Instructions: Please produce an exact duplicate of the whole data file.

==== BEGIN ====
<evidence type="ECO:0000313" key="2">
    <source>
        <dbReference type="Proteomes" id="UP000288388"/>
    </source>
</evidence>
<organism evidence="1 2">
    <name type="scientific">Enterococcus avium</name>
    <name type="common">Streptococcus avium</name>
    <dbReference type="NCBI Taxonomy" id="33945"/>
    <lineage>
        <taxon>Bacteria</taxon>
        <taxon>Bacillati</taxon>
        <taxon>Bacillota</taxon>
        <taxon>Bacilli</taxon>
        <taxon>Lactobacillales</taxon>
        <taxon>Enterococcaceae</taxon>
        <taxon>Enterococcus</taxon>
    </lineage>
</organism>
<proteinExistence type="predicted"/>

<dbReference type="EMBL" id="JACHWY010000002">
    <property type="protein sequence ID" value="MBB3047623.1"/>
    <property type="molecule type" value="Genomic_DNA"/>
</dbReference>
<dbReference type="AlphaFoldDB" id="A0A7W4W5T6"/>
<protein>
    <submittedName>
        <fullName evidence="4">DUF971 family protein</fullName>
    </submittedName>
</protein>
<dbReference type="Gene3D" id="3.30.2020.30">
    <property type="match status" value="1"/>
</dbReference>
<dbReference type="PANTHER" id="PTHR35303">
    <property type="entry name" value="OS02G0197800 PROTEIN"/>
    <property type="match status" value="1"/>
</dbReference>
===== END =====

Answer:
<evidence type="ECO:0000313" key="2">
    <source>
        <dbReference type="Proteomes" id="UP000288388"/>
    </source>
</evidence>
<organism evidence="1 2">
    <name type="scientific">Enterococcus avium</name>
    <name type="common">Streptococcus avium</name>
    <dbReference type="NCBI Taxonomy" id="33945"/>
    <lineage>
        <taxon>Bacteria</taxon>
        <taxon>Bacillati</taxon>
        <taxon>Bacillota</taxon>
        <taxon>Bacilli</taxon>
        <taxon>Lactobacillales</taxon>
        <taxon>Enterococcaceae</taxon>
        <taxon>Enterococcus</taxon>
    </lineage>
</organism>
<proteinExistence type="predicted"/>

<dbReference type="EMBL" id="JACHWY010000002">
    <property type="protein sequence ID" value="MBB3047623.1"/>
    <property type="molecule type" value="Genomic_DNA"/>
</dbReference>
<dbReference type="AlphaFoldDB" id="A0A7W4W5T6"/>
<protein>
    <submittedName>
        <fullName evidence="4">DUF971 family protein</fullName>
    </submittedName>
</protein>
<dbReference type="Gene3D" id="3.30.2020.30">
    <property type="match status" value="1"/>
</dbReference>
<dbReference type="PANTHER" id="PTHR35303">
    <property type="entry name" value="OS02G0197800 PROTEIN"/>
    <property type="match status" value="1"/>
</dbReference>